A musician's testament: Themes of Catholicism in Part Two of Gustav Mahler’s Eighth Symphony
Tiemeyer, Robyn Morrison
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This study is intended to explore the spirituality of Gustav Mahler through his emphasis on Catholicism in his Eighth Symphony by relating those themes to other parts of Mahler's life, focusing on his use of Johann Wolfgang von Goethe's Faust as a basis for Part II of the "Symphony of A Thousand." Surprisingly, the conclusions on Mahler's spiritual beliefs do not come from his religious practices, but arise from exploring his personal relationships, testimony from his colleagues, and interpretations of Goethe's poetry. The first concern is Mahler's conversion from Judaism to Christianity in 1897, and how a majority of his biographers determine the motivation to be political rather than spiritual in order to obtain the post of Vienna Opera director. However, through research it is shown how both a sentimental appreciation and belief in Catholicism are held by Mahler and subsequently reflected in his compositions. Three main categories of Christianity are then discussed: the Catholic view of Woman and her three roles of mother, virgin, and queen; suffering and purification; and mysticism. Each part of Catholicism is then related to Mahler and Part II of his Eighth Symphony through some part of this life. The three roles of Woman are related to his relationship with his own mother, sister, and wife. His thoughts on suffering are compared to that of one of his favorite author, Fydor Dostoyevsky's, life and best known works, Crime and Punishment, specifically the comparison of Raskolnikov and Sonia's respective suffering. Finally, his fascination with mysticism is highlighted through man's transformation from natural to spiritual as it is recorded in the New Testament and how that is symbolic of Faust's evolving perspective. Supplemental topics discussed in this study are Mahler's earlier symphonies, his meeting with Sigmund Freud in 1910, Friedrich Nietzsche's philosophy of the übermensch, the writings of C.S Lewis on mysticism, the Gospel of John, and Deryck Cooke's relation of Part I and Part II of the Eighth Symphony to Christianity's meaning of the Word and the Deed.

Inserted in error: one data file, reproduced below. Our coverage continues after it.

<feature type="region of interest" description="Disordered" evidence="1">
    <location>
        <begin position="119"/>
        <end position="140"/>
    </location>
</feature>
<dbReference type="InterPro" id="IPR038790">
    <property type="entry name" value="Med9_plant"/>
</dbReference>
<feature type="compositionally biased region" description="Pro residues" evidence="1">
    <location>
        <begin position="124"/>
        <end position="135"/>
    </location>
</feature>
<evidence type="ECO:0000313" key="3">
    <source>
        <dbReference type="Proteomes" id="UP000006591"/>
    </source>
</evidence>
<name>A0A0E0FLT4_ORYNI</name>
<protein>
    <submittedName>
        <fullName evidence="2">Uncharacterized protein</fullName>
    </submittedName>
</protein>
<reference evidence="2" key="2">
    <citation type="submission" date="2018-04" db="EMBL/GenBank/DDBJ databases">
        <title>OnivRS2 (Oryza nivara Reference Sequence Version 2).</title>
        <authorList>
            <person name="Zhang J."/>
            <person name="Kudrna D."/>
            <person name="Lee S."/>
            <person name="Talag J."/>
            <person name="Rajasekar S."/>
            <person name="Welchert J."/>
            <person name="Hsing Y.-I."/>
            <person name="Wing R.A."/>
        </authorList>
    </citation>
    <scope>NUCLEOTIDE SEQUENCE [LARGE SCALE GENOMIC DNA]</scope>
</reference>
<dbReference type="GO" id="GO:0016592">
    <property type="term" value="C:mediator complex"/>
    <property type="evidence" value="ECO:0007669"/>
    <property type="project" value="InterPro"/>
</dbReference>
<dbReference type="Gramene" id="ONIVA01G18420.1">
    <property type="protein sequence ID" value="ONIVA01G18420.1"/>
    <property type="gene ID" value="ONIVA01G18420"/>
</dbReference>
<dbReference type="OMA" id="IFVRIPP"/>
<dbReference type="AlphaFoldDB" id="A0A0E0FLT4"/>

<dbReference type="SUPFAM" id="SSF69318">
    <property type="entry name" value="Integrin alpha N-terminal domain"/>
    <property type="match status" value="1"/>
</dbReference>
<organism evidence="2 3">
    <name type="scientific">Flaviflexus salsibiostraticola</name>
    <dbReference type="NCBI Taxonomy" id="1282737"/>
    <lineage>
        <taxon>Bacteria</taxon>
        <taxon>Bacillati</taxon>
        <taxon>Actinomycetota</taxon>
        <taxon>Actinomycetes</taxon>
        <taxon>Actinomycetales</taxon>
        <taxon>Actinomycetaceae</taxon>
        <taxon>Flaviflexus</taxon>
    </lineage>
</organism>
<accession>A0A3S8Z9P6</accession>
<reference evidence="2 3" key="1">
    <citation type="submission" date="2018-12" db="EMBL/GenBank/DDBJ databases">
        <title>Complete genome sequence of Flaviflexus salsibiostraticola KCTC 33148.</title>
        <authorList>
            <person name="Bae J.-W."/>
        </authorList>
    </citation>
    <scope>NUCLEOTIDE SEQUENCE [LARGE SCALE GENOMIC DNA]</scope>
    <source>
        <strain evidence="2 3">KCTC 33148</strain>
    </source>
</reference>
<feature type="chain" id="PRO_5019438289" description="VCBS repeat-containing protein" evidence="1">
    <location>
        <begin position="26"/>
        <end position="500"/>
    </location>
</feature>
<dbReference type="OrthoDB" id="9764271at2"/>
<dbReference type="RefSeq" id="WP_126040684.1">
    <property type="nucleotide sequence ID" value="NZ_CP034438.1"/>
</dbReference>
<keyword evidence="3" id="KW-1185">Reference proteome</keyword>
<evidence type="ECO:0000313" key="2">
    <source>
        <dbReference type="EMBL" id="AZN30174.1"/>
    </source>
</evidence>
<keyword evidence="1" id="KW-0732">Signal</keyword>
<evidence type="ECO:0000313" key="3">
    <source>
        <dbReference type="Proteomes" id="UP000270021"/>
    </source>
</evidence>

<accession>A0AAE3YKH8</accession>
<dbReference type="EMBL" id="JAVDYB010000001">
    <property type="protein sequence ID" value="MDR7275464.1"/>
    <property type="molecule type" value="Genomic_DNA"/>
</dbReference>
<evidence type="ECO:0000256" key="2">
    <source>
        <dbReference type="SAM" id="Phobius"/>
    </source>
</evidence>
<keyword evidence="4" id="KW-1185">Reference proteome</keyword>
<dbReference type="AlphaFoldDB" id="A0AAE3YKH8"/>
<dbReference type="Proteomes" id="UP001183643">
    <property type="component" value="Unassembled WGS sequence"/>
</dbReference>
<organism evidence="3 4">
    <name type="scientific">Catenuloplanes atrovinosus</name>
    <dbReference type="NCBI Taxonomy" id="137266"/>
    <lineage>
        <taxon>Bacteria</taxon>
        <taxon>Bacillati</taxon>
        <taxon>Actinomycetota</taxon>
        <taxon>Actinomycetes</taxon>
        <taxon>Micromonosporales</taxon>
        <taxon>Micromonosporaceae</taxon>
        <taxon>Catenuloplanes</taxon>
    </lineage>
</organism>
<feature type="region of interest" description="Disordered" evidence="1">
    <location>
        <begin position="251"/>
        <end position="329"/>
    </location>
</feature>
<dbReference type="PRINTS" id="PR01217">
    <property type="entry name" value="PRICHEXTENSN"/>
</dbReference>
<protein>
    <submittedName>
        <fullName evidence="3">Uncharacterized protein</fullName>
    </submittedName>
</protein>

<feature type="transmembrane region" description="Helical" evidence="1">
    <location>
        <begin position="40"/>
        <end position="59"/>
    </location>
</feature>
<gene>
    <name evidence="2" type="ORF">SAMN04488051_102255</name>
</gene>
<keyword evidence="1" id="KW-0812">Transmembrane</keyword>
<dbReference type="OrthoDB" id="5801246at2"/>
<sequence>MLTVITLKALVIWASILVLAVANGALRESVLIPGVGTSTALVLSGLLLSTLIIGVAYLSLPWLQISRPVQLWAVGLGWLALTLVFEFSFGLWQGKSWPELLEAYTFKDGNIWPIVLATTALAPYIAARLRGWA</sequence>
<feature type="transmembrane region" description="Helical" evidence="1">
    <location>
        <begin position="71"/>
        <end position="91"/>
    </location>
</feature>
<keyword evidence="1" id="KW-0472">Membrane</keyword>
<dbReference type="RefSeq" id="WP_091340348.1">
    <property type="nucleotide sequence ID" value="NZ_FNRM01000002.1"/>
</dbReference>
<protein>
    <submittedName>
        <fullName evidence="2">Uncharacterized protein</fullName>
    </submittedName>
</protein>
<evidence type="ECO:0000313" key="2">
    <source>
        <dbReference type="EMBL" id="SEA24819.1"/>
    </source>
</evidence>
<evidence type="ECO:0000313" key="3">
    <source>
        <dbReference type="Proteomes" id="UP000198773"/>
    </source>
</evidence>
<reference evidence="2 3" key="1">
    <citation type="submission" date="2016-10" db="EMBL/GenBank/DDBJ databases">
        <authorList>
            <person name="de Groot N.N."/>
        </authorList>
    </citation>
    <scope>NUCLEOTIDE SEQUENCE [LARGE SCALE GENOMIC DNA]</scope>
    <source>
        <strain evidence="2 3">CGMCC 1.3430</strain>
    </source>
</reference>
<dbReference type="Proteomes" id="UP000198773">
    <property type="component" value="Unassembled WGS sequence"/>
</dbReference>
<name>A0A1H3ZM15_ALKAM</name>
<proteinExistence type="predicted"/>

Thesis (M.Mus.)--Wichita State University, College of Fine Arts, School of Music
Includes bibliographic references (leaves 59-62)